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Articles tagged: security
Advice for sharing security advicePosted on
How to tailor guidance for your audience, and come up with a plan for keeping it up-to-date.
A lean newsroom’s blueprint for gathering secure tipsPosted on
How we wired together Signal, Twilio, and a spare cell phone to create a newsroom number for sources who need privacy.
Taking care with source security when reporting on abortion
Journalists covering reproductive rights are tackling a challenging—but critical—beat with fast-evolving digital security risks. Learning how to minimize these risks for both sources and oneself requires identifying digital security considerations, and knowing when to communicate them and how to keep reporting materials safe.
How to Start Taking Digital Security More SeriouslyPosted on
A starter pack of ideas for increasing the security of your digital footprint.
Making SecureDrop Easier to Use for More Journalists
By Erika OwensPosted on
Our Q&A; with SecureDrop about a new workstation being developed.
Introducing the Field Guide to Security Training in the Newsroom
By Amanda Hickman, Kevin O’Gorman, and Ryan PittsPosted on
A practical, collaboratively written guide that everyone in newsrooms can use.
Shields Up: In the Face of Supply Chain Attacks, Stay the CoursePosted on
Everything you need to know about supply chain attacks, a kind of security breach that targets trusted distribution channels for delivering software and hardware.
Shields Up: Using Signal Without Giving Your Phone NumberPosted on
Encrypted messaging apps like Signal, as well as WhatsApp and Viber, use your phone number as your main username. This means that if I want to chat with someone on these apps, I have to give them my phone number. But we may have many reasons—both practical and principled—not to share our number with someone. These digits are personal.
Shields Up: Get Your Malware ShotsPosted on
Malware lets an unauthorized third party access or take control of your device. In practice, it’s become a catch-all term for a huge variety of malicious software. That could include software that hijacks computing resources, lets an attacker monitor your screen, keystrokes,microphone, or effectively turns your device into an expensive brick.
How to Lose Friends and Anger Journalists with PGPPosted on
All the reasons that journalists should look beyond PGP for sending encrypted messages.
Why My Motto as a Security Journalist Is “Assume Breach”
By J.M. PorupPosted on
The network is hostile. We now live next door to every sociopathic intelligence agency, corrupt police force, and mafia hacker on the planet. In such a world, we have no guarantees and few guidelines, but “assume breach” will help you stake out an improved security posture.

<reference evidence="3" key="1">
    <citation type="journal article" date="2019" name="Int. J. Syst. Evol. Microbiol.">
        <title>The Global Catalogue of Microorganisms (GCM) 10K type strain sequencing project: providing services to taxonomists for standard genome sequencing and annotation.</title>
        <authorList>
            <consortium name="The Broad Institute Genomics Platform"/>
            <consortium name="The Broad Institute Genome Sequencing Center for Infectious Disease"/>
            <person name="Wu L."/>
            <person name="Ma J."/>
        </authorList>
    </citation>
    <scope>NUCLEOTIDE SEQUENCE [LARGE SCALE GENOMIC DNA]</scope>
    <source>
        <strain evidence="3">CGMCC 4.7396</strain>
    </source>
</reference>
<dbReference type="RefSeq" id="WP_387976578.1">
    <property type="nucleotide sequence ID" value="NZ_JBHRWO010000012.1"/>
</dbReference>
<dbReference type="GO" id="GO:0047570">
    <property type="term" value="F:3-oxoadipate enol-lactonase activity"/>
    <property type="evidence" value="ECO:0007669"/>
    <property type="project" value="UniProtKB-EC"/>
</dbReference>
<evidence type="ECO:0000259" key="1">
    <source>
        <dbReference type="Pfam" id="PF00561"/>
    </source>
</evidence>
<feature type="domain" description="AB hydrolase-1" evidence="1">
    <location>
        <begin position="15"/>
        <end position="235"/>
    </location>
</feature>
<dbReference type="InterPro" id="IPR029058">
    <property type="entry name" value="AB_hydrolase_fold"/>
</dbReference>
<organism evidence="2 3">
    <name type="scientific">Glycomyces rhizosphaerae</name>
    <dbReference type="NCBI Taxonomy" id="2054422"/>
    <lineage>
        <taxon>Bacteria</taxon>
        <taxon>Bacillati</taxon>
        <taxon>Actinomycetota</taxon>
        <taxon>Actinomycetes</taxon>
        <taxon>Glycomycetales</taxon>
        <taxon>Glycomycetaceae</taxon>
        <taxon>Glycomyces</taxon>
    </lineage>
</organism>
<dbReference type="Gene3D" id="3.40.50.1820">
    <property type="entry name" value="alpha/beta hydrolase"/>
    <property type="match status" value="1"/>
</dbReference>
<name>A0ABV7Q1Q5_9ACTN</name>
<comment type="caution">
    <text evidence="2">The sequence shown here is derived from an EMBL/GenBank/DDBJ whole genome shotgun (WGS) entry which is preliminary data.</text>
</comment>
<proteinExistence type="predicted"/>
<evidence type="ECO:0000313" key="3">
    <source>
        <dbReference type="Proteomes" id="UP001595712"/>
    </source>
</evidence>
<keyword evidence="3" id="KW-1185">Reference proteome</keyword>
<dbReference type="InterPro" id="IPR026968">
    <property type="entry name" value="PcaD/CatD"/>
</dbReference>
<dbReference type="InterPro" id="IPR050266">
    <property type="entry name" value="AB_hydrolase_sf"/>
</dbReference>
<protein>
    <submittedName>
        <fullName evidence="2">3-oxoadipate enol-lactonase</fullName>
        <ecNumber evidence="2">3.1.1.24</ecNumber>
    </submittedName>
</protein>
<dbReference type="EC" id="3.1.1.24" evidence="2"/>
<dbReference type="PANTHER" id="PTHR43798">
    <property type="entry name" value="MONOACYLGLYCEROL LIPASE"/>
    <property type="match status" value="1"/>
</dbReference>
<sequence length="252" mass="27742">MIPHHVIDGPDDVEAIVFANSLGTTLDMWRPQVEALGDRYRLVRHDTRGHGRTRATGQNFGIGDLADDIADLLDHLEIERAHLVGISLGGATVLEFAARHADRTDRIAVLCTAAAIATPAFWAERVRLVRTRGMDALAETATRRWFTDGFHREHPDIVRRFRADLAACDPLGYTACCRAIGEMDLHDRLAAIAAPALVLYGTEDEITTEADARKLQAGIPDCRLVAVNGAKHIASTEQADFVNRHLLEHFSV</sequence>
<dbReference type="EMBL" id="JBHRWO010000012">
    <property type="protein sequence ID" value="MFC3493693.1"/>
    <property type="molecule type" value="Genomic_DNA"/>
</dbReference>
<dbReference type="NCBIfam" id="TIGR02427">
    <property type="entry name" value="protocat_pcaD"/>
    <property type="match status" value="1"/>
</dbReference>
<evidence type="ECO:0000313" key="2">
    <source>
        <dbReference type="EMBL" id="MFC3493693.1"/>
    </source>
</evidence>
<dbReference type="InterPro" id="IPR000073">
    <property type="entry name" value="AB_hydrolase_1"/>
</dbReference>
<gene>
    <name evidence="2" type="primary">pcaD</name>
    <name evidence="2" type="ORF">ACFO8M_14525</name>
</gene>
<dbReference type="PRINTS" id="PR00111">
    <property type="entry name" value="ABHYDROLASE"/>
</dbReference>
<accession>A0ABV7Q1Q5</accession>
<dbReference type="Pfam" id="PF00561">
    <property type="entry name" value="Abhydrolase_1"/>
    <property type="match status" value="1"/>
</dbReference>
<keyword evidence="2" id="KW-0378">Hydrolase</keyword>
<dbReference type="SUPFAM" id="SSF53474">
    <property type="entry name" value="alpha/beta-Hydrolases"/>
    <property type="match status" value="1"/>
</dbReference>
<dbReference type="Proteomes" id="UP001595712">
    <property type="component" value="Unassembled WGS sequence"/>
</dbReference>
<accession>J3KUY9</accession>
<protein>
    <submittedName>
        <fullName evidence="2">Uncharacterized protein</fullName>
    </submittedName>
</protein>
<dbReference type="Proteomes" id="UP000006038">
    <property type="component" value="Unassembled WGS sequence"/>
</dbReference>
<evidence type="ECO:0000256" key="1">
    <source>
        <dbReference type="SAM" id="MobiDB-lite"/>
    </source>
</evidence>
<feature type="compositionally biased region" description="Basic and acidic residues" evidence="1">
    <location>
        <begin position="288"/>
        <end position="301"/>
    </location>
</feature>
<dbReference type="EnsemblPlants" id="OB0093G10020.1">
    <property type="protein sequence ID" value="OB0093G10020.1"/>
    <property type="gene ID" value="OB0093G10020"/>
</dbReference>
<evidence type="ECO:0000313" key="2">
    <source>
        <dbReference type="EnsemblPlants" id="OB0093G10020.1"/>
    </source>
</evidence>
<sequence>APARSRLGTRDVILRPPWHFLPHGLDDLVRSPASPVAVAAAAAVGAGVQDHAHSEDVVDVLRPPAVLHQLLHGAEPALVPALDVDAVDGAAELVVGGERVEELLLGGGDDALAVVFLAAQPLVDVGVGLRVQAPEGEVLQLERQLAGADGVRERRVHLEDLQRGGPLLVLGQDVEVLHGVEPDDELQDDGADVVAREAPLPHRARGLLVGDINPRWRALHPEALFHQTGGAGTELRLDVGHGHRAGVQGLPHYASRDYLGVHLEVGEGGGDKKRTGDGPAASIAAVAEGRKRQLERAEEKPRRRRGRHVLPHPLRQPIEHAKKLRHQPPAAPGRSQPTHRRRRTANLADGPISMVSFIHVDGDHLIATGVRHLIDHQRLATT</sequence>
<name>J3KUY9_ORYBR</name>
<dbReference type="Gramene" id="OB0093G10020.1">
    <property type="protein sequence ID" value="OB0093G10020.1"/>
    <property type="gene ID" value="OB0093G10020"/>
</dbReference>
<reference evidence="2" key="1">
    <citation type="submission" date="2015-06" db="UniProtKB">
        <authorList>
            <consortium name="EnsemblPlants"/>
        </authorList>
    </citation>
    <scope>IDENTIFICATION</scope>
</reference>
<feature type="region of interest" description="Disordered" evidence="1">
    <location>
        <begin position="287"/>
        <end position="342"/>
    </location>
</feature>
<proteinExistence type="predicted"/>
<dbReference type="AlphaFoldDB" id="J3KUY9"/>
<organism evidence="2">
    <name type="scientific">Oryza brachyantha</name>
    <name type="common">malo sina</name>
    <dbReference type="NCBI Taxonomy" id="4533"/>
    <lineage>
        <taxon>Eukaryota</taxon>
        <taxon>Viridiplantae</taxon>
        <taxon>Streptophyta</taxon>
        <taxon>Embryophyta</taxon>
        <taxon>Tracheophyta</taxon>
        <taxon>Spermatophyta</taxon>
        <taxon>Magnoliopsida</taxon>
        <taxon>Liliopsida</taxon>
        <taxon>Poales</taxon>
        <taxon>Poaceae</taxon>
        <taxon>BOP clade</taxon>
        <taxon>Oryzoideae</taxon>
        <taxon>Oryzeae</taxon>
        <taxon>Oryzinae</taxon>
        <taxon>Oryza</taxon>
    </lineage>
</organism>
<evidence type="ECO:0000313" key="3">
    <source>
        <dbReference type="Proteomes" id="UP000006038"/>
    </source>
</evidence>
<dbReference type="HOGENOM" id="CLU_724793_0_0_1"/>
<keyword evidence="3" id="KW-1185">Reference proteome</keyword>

Training Colleagues on Digital Security? We’ve Got Your Back
By Ryan PittsPosted on
Security has felt like a topic we ought to address for a while now, and we were thrilled to partner with BuzzFeed Open Lab this month on a convening designed to improve security knowledge and practice in newsrooms everywhere.culture and technology, so we hope you’ll help us keep this guide up to date.
A Guide to Practical ParanoiaPosted on
In most cases, before we lose either privacy or control, the first thing we lose is our paranoia.
Harlo Holmes on Newsroom Security in 2017
By Harlo Holmes and Erin KissanePosted on
Harlo Holmes is a media scholar, software programmer, and activist who leads digital security work for the Freedom of the Press Foundation, the organization co-founded by Daniel Ellsberg and Trevor Timm in 2012 to fund and protect adversarial investigative journalism. Holmes has long been a contributor to the open source mobile security collective The Guardian Project, and was a founding member of the DeepLab cyberfeminist collective. In 2014, Holmes was a Knight-Mozilla Fellow at the New York Times.
Welcome to Security Week
By Erin KissanePosted on
When the conversation in nerd-journalism concentrates around a particular topic, we sometimes assemble a theme week on Source to help collect the loose threads and encourage journalists (and designers and developers and data analysts) to document their related work. Sometimes they’re excuses for robotic fun, and other times a catalyst for difficult but necessary culture conversations. A Security Week in 2017, though, is a no-brainer.
Protecting Your Sources When Releasing Sensitive Documents
By Ted Han and Quinn NortonPosted on
Critical advice for protecting sources when releasing sensitive documents.
Wanted: Security Pitches
By Erin Kissane and Lindsay MuscatoPosted on
Next month on Source, we’re running a week of pieces focused on security for journalists and news organizations—our first-ever Security Week.
Two-Factor Authentication for NewsroomsPosted on
Passwords are the brittle wall that keep unwanted visitors out of your accounts. Breaches can hit anyone, but as frequent targets with sensitive sources, work, and personal information at risk, reporters should take extra care. When it comes to account protection, two-factor authentication is one of the most effective defenses available.
Shields Up: Developing Security SkepticismPosted on
A little fear can motivate us to take action. But as consumers of security news, even the most well-intentioned reporting can scare us into paralysis—or worse, encourage us to adopt behaviors that promote a false sense of security.
Shields Up: You Are Worthy of a Data BreachPosted on
You know what’s the biggest security threat to journalists? Modesty.